Once certain groups are stigmatized as evil, morally inferior, and not fully human, the persecution of those groups becomes more psychologically acceptable. Restraints against aggression and violence begin to disappear. Not surprisingly, dehumanization increases the likelihood of violence and may cause a conflict to escalate out of control. Once a violence break over has occurred, it may seem even more acceptable for people to do things that they would have regarded as morally unthinkable before.

The Nazis depicted Jews as rats. Hutu officials in Rwanda called Tutsis cockroaches. Stripped of their humanity, Jews and Tutsis became victims of genocide.

Like the Japanese, North Koreans have no Jews, but the North Koreans have made a “devil” out Americans—and much of their own population.

North Korean defector Hyeonseo Lee grew up thinking her country “was the greatest nation on earth.” In her book, The Girl With Seven Names, Lee explains how she was taught that “South Korean children were dressed in rags” and “scavenged for food on garbage heaps and suffered the sadistic cruelty of American soldiers, who used them for target practice, ran them over in jeeps, or made them polish boots.” Lee’s teacher showed “cartoon drawings of children begging barefoot in winter.”

Those in North Korea suffer unimaginable deprivations and do not understand how much better off the rest of the world is. The North Korean house of horrors is held together by brute force, unrelenting propaganda, and indoctrinated hate.

Like Hyeonseo Lee, Yeonmi Park is a North Korean defector. In her book, In Order to Live, Park tells of North Korean school children learning arithmetic by counting the number of dead “American bastards.”

Stirring up hatred against Americans, however, is not enough to keep the Kims in power in North Korea. Few North Koreans will ever encounter an American.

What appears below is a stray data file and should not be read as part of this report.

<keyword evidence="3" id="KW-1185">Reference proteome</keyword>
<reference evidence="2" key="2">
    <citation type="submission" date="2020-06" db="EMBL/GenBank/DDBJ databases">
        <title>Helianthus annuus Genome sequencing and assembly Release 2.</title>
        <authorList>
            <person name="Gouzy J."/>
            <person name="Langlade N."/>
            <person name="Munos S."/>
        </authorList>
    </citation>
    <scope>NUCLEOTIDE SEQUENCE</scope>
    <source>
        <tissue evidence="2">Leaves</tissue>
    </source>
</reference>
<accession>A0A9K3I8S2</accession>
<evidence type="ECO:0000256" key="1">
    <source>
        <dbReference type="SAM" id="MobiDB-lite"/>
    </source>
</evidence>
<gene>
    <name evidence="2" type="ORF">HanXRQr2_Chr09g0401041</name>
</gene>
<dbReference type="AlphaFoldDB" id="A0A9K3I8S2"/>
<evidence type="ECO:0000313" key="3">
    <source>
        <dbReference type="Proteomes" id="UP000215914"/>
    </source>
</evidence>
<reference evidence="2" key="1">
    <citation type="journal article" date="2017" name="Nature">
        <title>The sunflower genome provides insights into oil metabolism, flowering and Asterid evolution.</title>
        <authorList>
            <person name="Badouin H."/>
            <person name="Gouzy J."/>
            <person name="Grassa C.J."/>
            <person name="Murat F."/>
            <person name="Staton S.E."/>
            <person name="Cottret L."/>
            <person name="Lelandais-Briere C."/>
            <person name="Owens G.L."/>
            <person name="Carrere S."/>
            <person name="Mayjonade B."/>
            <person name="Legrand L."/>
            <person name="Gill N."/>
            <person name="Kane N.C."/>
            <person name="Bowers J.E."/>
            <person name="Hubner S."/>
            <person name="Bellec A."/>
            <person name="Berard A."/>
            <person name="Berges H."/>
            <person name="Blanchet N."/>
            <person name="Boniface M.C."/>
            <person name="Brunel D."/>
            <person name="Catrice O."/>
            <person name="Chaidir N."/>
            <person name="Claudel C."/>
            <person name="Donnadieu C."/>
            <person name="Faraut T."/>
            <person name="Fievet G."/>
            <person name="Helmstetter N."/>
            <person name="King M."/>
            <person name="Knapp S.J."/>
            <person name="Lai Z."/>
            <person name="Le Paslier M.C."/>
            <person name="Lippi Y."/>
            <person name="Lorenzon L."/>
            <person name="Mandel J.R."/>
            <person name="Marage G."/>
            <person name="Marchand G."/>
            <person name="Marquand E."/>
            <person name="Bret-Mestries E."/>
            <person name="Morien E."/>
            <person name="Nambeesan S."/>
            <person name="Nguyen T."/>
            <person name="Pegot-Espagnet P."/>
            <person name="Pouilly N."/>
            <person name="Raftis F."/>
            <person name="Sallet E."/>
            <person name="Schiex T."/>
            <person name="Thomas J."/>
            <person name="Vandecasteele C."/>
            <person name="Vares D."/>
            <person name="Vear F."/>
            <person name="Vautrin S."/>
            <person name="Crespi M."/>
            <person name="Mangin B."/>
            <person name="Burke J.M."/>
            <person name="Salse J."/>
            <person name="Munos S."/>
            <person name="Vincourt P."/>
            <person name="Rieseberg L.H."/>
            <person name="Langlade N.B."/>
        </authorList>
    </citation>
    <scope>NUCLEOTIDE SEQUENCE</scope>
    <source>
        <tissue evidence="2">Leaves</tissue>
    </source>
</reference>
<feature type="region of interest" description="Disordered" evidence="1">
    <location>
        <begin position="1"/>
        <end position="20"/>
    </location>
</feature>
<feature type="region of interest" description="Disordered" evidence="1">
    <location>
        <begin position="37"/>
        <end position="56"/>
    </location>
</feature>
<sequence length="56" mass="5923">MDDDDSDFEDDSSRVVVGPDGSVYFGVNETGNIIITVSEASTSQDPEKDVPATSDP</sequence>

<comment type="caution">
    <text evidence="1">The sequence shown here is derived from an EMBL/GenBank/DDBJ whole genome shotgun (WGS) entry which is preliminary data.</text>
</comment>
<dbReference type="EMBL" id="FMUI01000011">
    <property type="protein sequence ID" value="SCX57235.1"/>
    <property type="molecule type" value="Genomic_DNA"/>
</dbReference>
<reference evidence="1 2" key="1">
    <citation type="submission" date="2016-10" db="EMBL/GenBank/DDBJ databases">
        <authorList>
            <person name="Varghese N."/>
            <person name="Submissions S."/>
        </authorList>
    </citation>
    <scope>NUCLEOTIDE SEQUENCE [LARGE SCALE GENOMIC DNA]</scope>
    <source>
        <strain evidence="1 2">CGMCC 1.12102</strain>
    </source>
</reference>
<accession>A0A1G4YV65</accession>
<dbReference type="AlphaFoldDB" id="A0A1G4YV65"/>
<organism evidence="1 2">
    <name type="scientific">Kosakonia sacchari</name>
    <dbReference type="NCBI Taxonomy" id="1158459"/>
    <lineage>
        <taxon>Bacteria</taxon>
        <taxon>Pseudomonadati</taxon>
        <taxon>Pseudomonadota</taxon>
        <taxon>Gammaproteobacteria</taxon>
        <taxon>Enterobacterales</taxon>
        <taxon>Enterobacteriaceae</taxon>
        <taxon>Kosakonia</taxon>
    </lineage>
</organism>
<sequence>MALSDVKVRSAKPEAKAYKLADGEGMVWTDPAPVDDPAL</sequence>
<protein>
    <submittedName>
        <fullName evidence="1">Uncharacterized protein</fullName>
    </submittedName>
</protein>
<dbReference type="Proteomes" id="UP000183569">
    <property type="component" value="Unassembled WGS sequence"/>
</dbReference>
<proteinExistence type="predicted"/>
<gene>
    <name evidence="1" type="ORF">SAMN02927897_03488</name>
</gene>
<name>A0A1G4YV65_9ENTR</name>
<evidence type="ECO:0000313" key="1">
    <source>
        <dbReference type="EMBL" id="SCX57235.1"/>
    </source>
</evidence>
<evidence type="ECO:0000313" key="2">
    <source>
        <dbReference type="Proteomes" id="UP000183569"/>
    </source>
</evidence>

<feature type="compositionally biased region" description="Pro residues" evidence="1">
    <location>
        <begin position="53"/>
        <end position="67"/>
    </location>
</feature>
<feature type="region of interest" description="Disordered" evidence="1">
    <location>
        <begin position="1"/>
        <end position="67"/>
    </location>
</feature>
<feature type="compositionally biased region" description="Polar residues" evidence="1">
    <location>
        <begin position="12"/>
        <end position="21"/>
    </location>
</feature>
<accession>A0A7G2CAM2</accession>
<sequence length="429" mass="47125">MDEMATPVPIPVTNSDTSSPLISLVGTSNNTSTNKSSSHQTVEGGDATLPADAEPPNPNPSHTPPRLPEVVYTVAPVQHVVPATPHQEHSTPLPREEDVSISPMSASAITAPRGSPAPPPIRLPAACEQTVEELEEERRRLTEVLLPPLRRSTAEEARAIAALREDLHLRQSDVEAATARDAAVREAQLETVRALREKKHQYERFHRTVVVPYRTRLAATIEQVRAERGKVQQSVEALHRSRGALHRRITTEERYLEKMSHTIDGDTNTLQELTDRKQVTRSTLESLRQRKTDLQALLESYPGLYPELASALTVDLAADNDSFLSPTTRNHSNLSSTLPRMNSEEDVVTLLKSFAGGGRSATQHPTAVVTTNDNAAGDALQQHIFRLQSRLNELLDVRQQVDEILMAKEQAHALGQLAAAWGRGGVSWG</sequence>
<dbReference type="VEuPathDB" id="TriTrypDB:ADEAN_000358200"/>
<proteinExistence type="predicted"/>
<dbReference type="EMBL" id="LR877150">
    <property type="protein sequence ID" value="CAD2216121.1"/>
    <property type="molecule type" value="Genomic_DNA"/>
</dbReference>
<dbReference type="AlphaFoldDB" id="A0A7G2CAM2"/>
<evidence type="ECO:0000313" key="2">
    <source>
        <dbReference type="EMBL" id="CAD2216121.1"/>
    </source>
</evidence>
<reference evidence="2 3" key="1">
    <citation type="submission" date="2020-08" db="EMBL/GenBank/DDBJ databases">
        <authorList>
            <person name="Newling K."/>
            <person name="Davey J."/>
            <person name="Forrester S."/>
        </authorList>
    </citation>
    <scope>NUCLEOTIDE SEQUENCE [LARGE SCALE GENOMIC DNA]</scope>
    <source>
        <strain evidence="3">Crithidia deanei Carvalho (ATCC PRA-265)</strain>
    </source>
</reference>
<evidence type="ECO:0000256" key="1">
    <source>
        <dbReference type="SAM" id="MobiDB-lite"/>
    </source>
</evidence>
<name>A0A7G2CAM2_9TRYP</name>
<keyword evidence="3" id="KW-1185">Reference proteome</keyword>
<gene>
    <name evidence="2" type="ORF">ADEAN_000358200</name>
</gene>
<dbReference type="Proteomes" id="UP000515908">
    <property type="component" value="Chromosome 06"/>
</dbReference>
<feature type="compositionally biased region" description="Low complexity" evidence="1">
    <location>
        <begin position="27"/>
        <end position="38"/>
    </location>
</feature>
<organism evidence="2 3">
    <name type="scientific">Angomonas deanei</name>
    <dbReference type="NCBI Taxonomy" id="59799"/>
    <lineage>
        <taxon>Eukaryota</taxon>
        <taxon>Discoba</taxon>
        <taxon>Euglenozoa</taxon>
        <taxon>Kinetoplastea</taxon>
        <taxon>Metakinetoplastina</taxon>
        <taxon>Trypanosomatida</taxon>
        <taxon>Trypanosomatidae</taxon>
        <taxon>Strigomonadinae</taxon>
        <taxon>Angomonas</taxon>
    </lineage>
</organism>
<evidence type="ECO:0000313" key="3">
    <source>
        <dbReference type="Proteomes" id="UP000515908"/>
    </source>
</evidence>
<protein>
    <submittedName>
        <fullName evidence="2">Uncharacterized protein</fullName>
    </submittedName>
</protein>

Sadly, the greatest hatred of the ruling elites in North Korea is reserved for their own people when their allegiance to the state is judged as less than absolute. According to the NK Hidden Gulag blog, a project supported by the Committee for Human Rights in North Korea, this class of citizens allegedly harbors “counter-revolutionary attitudes or associations, including being guilty of what North Korean gulag expert David Hawk describes as ‘wrong-doing, wrong-thinking, wrong-knowledge, wrong-association, or the wrong-class background.’”

A Feudal System

North Korean people live under seongbun, a rigid system of social classification from which there is no hope of escape. Once classified, the only possible social movement is down.

All 23 million North Koreans are classified into one of three categories: “loyal, wavering, or hostile.” Hyeonseo Lee describes the seongbun system:

Within the three broad categories there are fifty-one gradations of status, ranging from the ruling Kim family at the top, to political prisoners with no hope of release at the bottom.

The irony was that the new communist state had created a social hierarchy more elaborate and stratified than anything seen in the time of the feudal emperors. People in the hostile class, which made up about 40 per cent of the population, learned not to dream. They got assigned to farms and mines and manual labour.